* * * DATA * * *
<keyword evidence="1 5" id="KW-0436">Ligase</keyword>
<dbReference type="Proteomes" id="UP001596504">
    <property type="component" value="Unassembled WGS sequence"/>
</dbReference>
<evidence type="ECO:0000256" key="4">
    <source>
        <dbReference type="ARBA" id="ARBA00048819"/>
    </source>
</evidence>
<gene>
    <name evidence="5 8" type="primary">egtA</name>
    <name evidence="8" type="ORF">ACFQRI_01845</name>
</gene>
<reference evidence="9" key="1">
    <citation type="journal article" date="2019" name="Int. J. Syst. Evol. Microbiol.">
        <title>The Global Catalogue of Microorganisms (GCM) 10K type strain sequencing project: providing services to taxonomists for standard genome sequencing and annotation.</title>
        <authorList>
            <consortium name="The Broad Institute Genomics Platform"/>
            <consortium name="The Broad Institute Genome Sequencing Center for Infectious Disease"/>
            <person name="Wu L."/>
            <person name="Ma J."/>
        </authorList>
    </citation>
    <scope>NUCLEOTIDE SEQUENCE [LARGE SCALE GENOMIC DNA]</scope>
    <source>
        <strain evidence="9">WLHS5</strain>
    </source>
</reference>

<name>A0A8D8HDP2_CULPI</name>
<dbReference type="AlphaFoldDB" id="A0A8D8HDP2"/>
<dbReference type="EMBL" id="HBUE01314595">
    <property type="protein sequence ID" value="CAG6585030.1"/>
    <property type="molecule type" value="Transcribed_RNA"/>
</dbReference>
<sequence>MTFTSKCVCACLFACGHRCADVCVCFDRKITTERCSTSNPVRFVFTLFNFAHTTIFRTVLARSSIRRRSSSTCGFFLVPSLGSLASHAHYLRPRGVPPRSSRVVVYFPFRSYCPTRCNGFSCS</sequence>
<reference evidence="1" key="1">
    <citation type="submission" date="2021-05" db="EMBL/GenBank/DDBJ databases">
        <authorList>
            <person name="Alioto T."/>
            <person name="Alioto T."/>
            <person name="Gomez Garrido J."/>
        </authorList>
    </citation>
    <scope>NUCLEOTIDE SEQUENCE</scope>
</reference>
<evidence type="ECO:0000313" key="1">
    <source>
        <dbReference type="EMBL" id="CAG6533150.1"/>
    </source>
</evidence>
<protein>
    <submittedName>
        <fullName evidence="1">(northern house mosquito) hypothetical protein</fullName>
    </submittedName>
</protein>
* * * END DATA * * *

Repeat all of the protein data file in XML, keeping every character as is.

<keyword evidence="1 5" id="KW-0436">Ligase</keyword>
<dbReference type="Proteomes" id="UP001596504">
    <property type="component" value="Unassembled WGS sequence"/>
</dbReference>
<evidence type="ECO:0000256" key="4">
    <source>
        <dbReference type="ARBA" id="ARBA00048819"/>
    </source>
</evidence>
<gene>
    <name evidence="5 8" type="primary">egtA</name>
    <name evidence="8" type="ORF">ACFQRI_01845</name>
</gene>
<reference evidence="9" key="1">
    <citation type="journal article" date="2019" name="Int. J. Syst. Evol. Microbiol.">
        <title>The Global Catalogue of Microorganisms (GCM) 10K type strain sequencing project: providing services to taxonomists for standard genome sequencing and annotation.</title>
        <authorList>
            <consortium name="The Broad Institute Genomics Platform"/>
            <consortium name="The Broad Institute Genome Sequencing Center for Infectious Disease"/>
            <person name="Wu L."/>
            <person name="Ma J."/>
        </authorList>
    </citation>
    <scope>NUCLEOTIDE SEQUENCE [LARGE SCALE GENOMIC DNA]</scope>
    <source>
        <strain evidence="9">WLHS5</strain>
    </source>
</reference>

<name>A0A8D8HDP2_CULPI</name>
<dbReference type="AlphaFoldDB" id="A0A8D8HDP2"/>
<dbReference type="EMBL" id="HBUE01314595">
    <property type="protein sequence ID" value="CAG6585030.1"/>
    <property type="molecule type" value="Transcribed_RNA"/>
</dbReference>
<sequence>MTFTSKCVCACLFACGHRCADVCVCFDRKITTERCSTSNPVRFVFTLFNFAHTTIFRTVLARSSIRRRSSSTCGFFLVPSLGSLASHAHYLRPRGVPPRSSRVVVYFPFRSYCPTRCNGFSCS</sequence>
<reference evidence="1" key="1">
    <citation type="submission" date="2021-05" db="EMBL/GenBank/DDBJ databases">
        <authorList>
            <person name="Alioto T."/>
            <person name="Alioto T."/>
            <person name="Gomez Garrido J."/>
        </authorList>
    </citation>
    <scope>NUCLEOTIDE SEQUENCE</scope>
</reference>
<evidence type="ECO:0000313" key="1">
    <source>
        <dbReference type="EMBL" id="CAG6533150.1"/>
    </source>
</evidence>
<protein>
    <submittedName>
        <fullName evidence="1">(northern house mosquito) hypothetical protein</fullName>
    </submittedName>
</protein>